The MA is specifically tailored to meet the needs of part-time learners. Taught only in the evening over a minimum of three years, students can choose from an exciting range of modules in early modern and modern history. This course will appeal particularly to people seeking career enhancement in teaching and other occupations, as well as those who simply wish to keep their brain cells active. Applications from individuals who do not meet standard entry requirements will be given sympathetic consideration.
Teaching and Assessment Methods
A: Knowledge and Understanding
A1 : Demonstrate substantial knowledge and critical understanding of the broad themes of historical analysis, including continuity and change, the specificity of particular historical processes, and the 'otherness' of the past.
A2 : Demonstrate substantial knowledge and critical understanding of the models used by the discipline to conceptualise and analyse change in past societies.
A3 : Demonstrate substantial knowledge and critical understanding of some key historical sources available for historical research.
A4 : Demonstrate substantial knowledge and critical understanding of some selected topics of history.
A5 : Demonstrate substantial knowledge and critical understanding of a particular area of history through an independent piece of research.
A1-A4 are acquired through seminars where there is an emphasis on group discussion and which allow for dynamic interaction based on directed pre-set reading.
Throughout students are encouraged to develop their knowledge through independent, self-directed research and reading.
A5 is acquired through work on the dissertation.
Testing the knowledge-base for A1-A4 is through essays and the dissertation. A5 is assessed through the dissertation.
B: Intellectual/Cognitive Skills
B1 : A student should be able to identify accurately issues which require researching.
B2 : A student should be able to assemble information from a variety of sources, and discern and establish connections.
B3 : A student should be able to synthesise and evaluate primary and secondary information.
B4 : A student should be able to rank and collate items and issues in terms of relevance and importance.
B5 : A student should be able to critically evaluate the merits of conflicting arguments and advanced scholarship in the field.
B6 : A student should be able to present and make a reasoned choice between alternative solutions or methodologies and, where appropriate, propose new interpretations or hypotheses.
B7 : A student should be able to deal with complex issues both systematically and creatively, make sound judgements in the absence of complete data, or conflicting evidence, and communicate their conclusions clearly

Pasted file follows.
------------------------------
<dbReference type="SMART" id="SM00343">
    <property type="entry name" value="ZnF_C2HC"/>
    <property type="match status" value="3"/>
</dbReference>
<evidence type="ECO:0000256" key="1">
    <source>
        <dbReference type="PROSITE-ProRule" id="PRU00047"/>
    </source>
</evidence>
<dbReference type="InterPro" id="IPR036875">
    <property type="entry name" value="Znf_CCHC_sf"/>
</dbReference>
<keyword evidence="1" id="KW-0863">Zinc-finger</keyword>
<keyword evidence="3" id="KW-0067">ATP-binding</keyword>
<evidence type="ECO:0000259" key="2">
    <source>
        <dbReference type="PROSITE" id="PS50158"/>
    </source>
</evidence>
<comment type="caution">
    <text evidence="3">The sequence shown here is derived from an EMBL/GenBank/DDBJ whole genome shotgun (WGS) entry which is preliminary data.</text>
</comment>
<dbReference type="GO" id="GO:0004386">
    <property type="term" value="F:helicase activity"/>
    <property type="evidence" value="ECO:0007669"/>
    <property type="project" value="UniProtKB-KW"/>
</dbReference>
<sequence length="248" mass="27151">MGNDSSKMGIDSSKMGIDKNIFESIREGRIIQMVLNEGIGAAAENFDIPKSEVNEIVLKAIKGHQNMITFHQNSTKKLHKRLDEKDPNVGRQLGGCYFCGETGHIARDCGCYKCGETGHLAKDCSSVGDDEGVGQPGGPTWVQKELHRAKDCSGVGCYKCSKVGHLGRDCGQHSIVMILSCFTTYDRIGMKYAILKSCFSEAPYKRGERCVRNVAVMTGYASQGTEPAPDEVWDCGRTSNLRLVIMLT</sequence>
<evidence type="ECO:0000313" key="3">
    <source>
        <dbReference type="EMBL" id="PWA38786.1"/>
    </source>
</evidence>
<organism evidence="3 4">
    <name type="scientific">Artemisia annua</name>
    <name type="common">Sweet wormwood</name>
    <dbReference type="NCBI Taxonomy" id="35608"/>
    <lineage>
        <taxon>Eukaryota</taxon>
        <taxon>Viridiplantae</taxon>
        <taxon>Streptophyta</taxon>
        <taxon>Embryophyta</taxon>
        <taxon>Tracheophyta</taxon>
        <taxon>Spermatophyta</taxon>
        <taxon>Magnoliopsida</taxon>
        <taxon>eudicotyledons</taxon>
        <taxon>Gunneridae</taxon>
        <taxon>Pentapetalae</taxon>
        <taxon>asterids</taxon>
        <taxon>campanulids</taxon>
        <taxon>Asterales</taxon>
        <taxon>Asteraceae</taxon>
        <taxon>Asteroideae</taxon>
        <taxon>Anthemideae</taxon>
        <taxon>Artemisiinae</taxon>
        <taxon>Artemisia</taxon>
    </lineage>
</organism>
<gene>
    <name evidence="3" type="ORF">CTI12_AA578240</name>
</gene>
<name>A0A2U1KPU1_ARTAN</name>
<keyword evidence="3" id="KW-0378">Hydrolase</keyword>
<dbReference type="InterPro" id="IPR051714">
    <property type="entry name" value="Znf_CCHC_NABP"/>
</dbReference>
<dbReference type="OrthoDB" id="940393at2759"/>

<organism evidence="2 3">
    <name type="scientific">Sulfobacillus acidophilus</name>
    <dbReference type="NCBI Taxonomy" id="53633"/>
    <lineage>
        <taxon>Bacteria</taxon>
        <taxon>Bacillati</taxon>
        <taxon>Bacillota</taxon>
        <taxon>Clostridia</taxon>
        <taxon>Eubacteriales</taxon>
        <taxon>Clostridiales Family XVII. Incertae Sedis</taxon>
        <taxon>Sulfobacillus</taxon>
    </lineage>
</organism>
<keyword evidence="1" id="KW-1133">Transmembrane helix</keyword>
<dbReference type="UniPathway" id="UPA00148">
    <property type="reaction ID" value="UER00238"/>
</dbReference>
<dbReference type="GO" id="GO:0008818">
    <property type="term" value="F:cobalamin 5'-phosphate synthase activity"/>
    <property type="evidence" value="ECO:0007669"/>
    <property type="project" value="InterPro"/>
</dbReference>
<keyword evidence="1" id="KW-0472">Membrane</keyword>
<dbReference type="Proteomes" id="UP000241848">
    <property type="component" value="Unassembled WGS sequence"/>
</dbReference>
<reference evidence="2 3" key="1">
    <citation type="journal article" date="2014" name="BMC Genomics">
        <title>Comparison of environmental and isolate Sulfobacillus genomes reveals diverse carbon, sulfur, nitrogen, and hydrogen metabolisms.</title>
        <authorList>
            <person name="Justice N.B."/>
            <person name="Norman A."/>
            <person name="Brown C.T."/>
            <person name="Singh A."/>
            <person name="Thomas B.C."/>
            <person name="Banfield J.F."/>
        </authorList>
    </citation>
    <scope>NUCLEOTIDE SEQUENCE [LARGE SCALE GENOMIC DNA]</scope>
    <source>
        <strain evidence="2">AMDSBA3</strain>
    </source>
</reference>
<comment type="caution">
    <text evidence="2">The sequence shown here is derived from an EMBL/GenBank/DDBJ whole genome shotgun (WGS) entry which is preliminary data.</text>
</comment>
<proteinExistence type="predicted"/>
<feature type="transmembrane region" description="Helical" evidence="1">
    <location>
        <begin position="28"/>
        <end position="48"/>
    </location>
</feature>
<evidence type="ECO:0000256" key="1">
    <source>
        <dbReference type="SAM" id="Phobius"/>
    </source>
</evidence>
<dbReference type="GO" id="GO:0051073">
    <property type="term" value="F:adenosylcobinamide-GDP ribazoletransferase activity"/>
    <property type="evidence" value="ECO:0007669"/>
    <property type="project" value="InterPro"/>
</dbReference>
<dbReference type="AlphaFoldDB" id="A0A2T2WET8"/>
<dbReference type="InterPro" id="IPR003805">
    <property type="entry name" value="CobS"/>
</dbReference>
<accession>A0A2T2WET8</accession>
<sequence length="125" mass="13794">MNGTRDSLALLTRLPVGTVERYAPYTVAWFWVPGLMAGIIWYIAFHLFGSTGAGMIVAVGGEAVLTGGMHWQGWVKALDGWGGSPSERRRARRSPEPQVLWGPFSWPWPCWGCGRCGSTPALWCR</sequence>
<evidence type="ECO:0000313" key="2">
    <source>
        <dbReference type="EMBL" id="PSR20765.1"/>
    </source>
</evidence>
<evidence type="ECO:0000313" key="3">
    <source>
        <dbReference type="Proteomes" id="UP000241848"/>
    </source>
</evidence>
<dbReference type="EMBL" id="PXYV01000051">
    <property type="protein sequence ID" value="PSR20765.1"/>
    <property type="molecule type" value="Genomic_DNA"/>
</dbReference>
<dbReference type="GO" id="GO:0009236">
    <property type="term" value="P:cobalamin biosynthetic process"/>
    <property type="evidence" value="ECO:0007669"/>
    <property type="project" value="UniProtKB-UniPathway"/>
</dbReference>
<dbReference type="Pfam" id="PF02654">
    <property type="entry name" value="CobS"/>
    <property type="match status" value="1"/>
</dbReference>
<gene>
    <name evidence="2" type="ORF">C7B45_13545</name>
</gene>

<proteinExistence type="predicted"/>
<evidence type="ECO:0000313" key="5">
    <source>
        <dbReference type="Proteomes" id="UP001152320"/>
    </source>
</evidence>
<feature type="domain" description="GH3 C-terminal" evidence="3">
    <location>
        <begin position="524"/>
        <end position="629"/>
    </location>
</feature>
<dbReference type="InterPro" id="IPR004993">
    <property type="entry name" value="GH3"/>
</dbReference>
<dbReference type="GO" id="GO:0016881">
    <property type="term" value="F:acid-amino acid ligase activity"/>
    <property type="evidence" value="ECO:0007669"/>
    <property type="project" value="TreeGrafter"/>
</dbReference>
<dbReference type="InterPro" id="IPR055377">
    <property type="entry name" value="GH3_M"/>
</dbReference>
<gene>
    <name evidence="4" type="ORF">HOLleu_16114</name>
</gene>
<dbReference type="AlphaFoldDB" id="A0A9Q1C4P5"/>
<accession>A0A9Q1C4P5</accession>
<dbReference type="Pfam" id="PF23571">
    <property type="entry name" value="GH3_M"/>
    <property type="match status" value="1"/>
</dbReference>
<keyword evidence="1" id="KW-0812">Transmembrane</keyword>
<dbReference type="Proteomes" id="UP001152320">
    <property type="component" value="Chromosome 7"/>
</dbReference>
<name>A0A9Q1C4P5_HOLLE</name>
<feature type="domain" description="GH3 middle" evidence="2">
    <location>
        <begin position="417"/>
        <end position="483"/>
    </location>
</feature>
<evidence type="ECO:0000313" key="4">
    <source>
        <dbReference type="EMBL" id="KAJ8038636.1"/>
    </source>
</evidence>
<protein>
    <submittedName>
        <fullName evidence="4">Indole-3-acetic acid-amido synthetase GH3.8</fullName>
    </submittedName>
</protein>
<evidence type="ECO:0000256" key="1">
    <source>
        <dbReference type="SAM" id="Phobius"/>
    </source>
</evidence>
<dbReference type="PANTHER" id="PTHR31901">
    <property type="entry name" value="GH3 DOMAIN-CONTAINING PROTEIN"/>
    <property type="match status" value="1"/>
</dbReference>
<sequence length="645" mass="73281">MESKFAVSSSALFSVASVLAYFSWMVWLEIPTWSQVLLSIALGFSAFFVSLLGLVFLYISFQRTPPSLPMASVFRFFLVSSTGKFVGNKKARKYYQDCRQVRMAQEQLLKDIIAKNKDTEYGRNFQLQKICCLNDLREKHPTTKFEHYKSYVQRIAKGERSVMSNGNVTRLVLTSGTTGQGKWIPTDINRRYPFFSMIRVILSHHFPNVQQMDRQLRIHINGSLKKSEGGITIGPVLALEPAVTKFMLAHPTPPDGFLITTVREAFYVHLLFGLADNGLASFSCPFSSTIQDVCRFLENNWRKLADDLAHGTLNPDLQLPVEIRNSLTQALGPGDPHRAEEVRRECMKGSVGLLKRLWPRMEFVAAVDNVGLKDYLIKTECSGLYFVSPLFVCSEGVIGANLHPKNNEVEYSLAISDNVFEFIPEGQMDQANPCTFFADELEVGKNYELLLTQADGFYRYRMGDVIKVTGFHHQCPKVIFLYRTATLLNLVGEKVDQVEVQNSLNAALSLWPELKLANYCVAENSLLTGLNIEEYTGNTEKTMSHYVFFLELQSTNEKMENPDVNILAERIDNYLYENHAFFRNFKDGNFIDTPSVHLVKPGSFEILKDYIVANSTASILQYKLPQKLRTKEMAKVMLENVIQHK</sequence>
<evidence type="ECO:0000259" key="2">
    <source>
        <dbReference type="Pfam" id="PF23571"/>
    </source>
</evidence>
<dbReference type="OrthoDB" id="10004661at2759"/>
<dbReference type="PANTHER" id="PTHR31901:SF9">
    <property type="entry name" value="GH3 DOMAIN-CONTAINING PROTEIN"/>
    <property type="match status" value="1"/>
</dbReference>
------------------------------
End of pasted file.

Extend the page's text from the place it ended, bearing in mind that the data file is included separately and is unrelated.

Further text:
B8 : A student should be able to demonstrate independence of thought where appropriate.
Intellectual/cognitive skills B1-B8 are obtained through seminars, where there is an emphasis on group discussion and an analysis of original material and historical problems. All skills are further developed by the course essays and the dissertation. Skill B1 is fostered in particular through the dissertation, and student formulation of their own essay topics in consultation with the course tutor/supervisor.
Intellectual/cognitive skills B1-B8 are assessed via essays and the dissertation.
C: Practical Skills
C1 : A student should be able to identify, select and retrieve a wide range of relevant source material.
C2 : A student should be able to design, use and reflect on various research/study techniques.
C3 : A student should be able to interpret qualitative material.
C4 : A student should be able to compose extended bibliographies, using relevant reference systems according to established conventions.
C5 : A student should be able to design a substantial work of independent study.
C6 : A student should be able to project plan, manage and complete a substantial work of independent study.
C7 : A student should be able to identify, select and retrieve a range of primary source material.
Skills C1-C5 are developed through research for the course essays and dissertation, and by feedback and discussions with the tutors on written work. Skill C5 is developed through the summer school.
Skills C1-C7 are developed via the dissertation.
Practical skills C1-C4 are assessed through essays, and all the skills C1-C7 via the dissertation.
D: Key Skills
D1 : A student should be able to i) work with the English language proficiently in relation to matters pertinent to the historical discipline; ii) present knowledge or an argument in a clear, coherent and relevant manner; iii) analyse materials that are complex and/or technical; iv) liaise directly with academic supervisors on the dissertation.
D2 : A student should be able to use appropriate IT where relevant for research and presentation purposes (including searchable databases such as library catalogues and internet sources, and word processing).
D4 : A student should be able to analyse a reasonably complex set of data and apply relevant explanatory models thereto.
D6 : A student should be able to i) with limited guidance, to reflect on his or her own learning, and to seek and make use of feedback; ii) to appreciate when s/he does not know enough and needs to undertake further research.
Key skills D1, D2, D4 and D6 are acquired through tutorials where students debate historical issues and problems.
Skills D1, D2, D4 and D6 will be learnt through writing assessed and formative coursework and consequent feedback, both written and that obtained in oral sessions.
Skill D2 can be acquired through preparation forseminars and research for the dissertation.
Skills D1-D6 are assessed through essays and the dissertation.